Much as mainstream stamp collectors have their own terms for their collecting, first-day cover collectors have their own language. This is especially true here in the U.S. The Postal Service guidelines allow quite a bit more latitude for creating FDCs than collectors will find in other countries. Here are some of the main terms:
The cachet--This is the design of the FDC envelope that normally enhances or amplifies the subject of the new issue. Typically, cachets take up about 40 percent of the left side of the face of the envelope, but this is not etched in stone.
Blank cachet--This is a common term, but it can be considered to be an oxymoron. It refers to an unserviced cacheted envelope that does not bear any new issues and isn’t struck with any kind of a postmark.
Servicing--This refers to the process of affixing the new stamp or stamps to an envelope or card and then submitting it to a postal authority for cancellation.
First-day city--This is the city or town where the new issue goes on sale first. The city or town usually has some connection to the stamp being issued. In times past the stamps usually went on sale at one city or a small number of cities, before the stamps went on sale to the rest of the country.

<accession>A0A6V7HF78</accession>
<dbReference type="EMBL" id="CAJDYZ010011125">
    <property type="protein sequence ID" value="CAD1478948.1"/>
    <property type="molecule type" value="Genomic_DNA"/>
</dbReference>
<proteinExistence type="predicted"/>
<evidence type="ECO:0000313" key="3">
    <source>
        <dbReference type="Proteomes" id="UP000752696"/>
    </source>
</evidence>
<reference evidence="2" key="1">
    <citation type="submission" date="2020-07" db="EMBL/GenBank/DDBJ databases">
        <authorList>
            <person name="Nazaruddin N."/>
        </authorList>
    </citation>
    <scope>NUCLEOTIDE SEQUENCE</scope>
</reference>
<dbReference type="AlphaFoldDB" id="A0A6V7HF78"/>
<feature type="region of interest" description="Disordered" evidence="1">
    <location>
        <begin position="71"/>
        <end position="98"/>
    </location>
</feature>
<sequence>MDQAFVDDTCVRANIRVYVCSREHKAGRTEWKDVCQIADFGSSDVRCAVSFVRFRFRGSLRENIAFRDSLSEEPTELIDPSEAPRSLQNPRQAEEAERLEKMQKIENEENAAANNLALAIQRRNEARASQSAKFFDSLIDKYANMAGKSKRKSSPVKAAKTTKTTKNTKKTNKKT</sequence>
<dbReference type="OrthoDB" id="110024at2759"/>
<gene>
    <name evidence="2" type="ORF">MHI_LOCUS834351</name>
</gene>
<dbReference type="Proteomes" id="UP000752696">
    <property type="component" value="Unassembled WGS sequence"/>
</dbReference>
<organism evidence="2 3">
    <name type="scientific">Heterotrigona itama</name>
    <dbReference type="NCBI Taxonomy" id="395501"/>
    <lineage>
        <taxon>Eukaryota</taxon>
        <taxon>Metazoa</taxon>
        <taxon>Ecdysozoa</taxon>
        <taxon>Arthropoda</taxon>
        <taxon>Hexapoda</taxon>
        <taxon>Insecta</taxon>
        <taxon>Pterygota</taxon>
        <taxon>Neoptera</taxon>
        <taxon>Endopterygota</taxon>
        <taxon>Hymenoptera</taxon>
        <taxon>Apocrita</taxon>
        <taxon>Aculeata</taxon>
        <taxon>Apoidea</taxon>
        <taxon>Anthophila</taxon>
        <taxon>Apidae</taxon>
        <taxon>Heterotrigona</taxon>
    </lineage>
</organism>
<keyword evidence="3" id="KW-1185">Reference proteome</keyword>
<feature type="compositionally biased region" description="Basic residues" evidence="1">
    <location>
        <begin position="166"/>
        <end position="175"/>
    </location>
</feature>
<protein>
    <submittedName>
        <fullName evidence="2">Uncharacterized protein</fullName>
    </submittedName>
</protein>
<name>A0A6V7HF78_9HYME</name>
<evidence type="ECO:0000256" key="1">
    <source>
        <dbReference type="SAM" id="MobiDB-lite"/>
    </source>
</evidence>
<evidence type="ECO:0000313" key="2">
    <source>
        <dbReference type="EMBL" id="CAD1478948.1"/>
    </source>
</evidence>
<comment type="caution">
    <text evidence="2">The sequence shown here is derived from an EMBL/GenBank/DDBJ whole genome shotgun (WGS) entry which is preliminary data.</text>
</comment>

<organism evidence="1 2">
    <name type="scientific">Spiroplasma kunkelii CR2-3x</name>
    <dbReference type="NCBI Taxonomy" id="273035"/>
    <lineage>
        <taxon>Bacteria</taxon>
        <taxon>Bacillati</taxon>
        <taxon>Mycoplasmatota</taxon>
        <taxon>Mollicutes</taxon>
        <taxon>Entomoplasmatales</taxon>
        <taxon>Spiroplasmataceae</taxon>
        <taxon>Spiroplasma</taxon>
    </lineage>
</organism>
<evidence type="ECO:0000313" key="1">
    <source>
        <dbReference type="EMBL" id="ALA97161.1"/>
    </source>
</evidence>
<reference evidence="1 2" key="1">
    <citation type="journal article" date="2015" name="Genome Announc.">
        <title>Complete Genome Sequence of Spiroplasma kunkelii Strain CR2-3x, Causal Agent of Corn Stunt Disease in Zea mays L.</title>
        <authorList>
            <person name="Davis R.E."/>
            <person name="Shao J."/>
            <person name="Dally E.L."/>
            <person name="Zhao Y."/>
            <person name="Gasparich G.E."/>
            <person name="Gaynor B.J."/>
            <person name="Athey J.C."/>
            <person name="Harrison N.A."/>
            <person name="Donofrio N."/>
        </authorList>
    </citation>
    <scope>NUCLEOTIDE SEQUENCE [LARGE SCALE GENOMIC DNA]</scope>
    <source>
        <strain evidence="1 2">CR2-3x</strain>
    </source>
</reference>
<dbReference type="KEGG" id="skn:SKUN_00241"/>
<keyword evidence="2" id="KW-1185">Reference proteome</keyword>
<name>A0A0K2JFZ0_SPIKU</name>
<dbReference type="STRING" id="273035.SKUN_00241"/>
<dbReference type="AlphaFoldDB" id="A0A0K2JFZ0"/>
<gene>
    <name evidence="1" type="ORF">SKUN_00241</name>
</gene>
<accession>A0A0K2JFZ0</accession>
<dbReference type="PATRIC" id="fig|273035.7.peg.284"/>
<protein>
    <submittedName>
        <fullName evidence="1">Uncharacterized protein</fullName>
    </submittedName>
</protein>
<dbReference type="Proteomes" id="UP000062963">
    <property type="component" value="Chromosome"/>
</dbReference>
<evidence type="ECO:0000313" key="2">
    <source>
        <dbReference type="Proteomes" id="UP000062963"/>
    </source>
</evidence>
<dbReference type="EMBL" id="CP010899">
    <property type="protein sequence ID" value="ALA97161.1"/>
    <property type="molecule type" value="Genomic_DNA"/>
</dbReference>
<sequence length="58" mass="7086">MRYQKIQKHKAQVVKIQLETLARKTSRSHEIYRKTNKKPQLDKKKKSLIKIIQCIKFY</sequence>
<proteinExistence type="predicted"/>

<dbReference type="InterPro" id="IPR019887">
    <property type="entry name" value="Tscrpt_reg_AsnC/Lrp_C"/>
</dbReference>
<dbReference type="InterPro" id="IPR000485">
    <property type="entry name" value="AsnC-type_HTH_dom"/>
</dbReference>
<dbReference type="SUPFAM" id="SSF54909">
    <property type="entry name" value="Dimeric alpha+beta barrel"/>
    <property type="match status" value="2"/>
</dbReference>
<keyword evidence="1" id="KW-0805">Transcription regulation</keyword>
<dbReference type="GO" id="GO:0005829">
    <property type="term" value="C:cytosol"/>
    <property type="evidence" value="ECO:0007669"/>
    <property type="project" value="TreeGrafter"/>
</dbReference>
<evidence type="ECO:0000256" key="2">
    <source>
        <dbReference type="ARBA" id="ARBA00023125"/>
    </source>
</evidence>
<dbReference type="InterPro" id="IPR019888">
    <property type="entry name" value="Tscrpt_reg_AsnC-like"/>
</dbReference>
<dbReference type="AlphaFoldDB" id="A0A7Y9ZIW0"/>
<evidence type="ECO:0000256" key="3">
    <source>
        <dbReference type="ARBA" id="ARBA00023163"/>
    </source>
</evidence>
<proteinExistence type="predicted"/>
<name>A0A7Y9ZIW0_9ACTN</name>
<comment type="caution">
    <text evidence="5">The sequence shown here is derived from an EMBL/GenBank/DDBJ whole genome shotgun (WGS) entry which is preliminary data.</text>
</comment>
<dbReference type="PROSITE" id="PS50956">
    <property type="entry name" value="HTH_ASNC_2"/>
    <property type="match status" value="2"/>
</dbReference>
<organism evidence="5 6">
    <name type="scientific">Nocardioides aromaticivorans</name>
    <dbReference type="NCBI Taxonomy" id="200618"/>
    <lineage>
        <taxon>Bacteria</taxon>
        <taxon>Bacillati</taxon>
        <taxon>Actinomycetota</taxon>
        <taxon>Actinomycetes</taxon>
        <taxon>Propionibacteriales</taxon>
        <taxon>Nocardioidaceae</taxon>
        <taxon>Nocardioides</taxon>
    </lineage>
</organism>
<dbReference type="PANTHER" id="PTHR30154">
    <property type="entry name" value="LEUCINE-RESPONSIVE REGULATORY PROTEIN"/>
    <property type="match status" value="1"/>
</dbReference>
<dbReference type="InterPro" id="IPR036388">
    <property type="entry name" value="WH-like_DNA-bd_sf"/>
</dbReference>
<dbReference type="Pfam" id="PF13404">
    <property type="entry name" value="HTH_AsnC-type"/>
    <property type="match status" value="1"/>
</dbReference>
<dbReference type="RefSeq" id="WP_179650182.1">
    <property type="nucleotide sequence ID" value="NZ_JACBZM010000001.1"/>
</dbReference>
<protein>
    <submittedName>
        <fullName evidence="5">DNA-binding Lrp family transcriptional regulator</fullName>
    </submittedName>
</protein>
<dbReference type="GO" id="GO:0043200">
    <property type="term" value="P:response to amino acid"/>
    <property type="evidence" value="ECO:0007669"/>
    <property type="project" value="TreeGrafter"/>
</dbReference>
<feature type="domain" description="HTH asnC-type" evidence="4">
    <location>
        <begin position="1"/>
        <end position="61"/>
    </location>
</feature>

Today the designation is more ceremonial as the stamps are usually available from most post offices at the same time on the first day of issue. The official first-day city’s postmark is often abbreviated as FDOI for “”First Day Of Issue.”
Unofficial FDC--This is a first-day cover cancelled in a city or at a post office other than the one designated as the “official” first-day city or town. This variation is often abbreviated as UO. To be exact, the phrase that should be used is “unofficial city.”
Now that all post offices are supposed to put new issues on sale on the designated issue date, unofficial FDCs take less work to create. The new issues seldom have to be transported from the first-day city to the “unofficial city.” The locations that are not chosen as the official first-day city may choose to have special postmarks of their own. This special postmarks are known as first day of sale or FDOS.
This is a brief introduction to the language of first-day cover stamp collectors.